Glazyev: The monetary policy of the CBR, implemented in line with the IMF recommendations, has been devastating for the Russian economy. Combined disasters of the “freezing” of circa $400 billion of foreign exchange reserves and over a trillion dollars siphoned from the economy by oligarchs into Western offshore destinations, came with the backdrop of equally disastrous policies of the CBR, which included excessively high real rates combined with a managed float of the exchange rate. We estimate this caused under-investment of circa 20 trillion rubles and under-production of circa 50 trillion rubles in goods.

Following Washington’s recommendations, the CBR stopped buying gold over the last two years, effectively forcing domestic gold miners to export full volumes of production, which added up to 500 tons of gold. These days the mistake and the harm it caused are very much obvious. Presently, the CBR resumed gold purchases, and, hopefully, will continue with sound policies in the interest of the national economy instead of “targeting inflation” for the benefit of international speculators, as had been the case during the last decade.

The Cradle: The Fed as well as the ECB were not consulted on the freeze of Russian foreign reserves. Word in New York and Frankfurt is that they would have opposed it had they been asked. Did you personally expect the freeze? And did the Russian leadership expect it?

Glazyev: My book, The Last World War, that I already mentioned, which was published as far back as 2015, argued that the likelihood of this happening eventually is very high. In this hybrid war, economic warfare and informational/cognitive warfare are key theaters of conflict. On both of these fronts, the U.S. and NATO countries have overwhelming superiority and I did not have any doubt that they would take full advantage of this in due course.

European Central Bank illuminated in December 2021 in anticipation of its 20th anniversary in 2022. (European Central Bank, Flickr, CC BY-NC-ND 2.0)

I have been arguing for a long time for the replacement of dollars, euro, pounds and yen in our foreign exchange reserves with gold, which is produced in abundance in Russia. Unfortunately, Western agents of influence who occupy key roles at central banks of most countries, as well as rating agencies and key publications, were successful in silencing my ideas. To give you an example, I have no doubt that high-ranking officials at the Fed and the ECB were involved in developing anti-Russian financial sanctions. These sanctions have been consistently escalating and are being implemented almost instantly, despite the well-known difficulties with bureaucratic decision making in the EU.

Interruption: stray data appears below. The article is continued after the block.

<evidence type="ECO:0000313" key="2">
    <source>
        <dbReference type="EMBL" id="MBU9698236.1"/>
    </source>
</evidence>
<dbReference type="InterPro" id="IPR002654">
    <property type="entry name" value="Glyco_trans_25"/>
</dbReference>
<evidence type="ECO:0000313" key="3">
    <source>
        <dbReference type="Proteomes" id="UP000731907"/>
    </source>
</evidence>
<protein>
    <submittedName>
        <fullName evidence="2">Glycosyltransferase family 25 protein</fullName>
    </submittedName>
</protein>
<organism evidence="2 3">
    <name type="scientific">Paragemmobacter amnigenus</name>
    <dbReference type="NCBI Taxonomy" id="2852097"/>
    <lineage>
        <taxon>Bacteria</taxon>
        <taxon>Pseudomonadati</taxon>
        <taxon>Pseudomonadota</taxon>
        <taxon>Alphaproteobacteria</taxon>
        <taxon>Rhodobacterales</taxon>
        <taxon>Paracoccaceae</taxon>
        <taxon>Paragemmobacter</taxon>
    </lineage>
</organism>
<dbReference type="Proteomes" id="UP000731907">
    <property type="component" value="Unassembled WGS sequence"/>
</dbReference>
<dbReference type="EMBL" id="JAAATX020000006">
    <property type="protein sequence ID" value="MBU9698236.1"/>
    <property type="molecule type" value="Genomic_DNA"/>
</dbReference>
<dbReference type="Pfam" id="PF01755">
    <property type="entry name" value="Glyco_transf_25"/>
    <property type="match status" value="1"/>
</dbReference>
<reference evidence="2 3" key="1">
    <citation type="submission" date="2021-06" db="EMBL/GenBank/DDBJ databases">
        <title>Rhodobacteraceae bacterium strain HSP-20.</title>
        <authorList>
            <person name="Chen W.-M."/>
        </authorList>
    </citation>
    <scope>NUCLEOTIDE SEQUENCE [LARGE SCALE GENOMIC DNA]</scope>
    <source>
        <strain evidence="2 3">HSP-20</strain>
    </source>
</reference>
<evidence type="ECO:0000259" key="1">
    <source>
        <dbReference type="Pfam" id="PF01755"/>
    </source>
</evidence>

The Cradle: Elvira Nabiullina has been reconfirmed as the head of the Russian central bank. What would you do differently, compared to her previous actions? What is the main guiding principle involved in your different approaches?

Glazyev: The difference between our approaches is very simple. Her policies are an orthodox implementation of IMF recommendations and dogmas of the Washington paradigm, while my recommendations are based on the scientific method and empirical evidence accumulated over the last hundred years in leading countries.

Elvira Nabiullina, chair of Russia’s central bank, in 2013. (Robert Yusupov, Flickr, (CC BY-NC-ND 2.0)

The Cradle: The Russia-China strategic partnership seems to be increasingly ironclad – as Presidents Vladimir Putin and Xi Jinping

themselves constantly reaffirm. But there are rumbles against it not only in the West but also in some Russian policy circles. In this extremely delicate historical juncture, how reliable is China as an all-season ally to Russia?

Glazyev: The foundation of Russian-Chinese strategic partnership is common sense, common interests and the experience of cooperation over hundreds of years. The U.S. ruling elite started a global hybrid war aimed at defending its hegemonic position in the world, targeting China as the key economic competitor and Russia as the key counter-balancing force. Initially, the U.S. geopolitical efforts were aiming to create a conflict between Russia and China. Agents of Western influence were amplifying xenophobic ideas in our media and blocking any attempts to transition to payments in national currencies. On the Chinese side, agents of Western influence were pushing the government to fall in line with the demands of the U.S. interests.

However, sovereign interests of Russia and China logically led to their growing strategic partnership and cooperation, in order to address common threats emanating from Washington.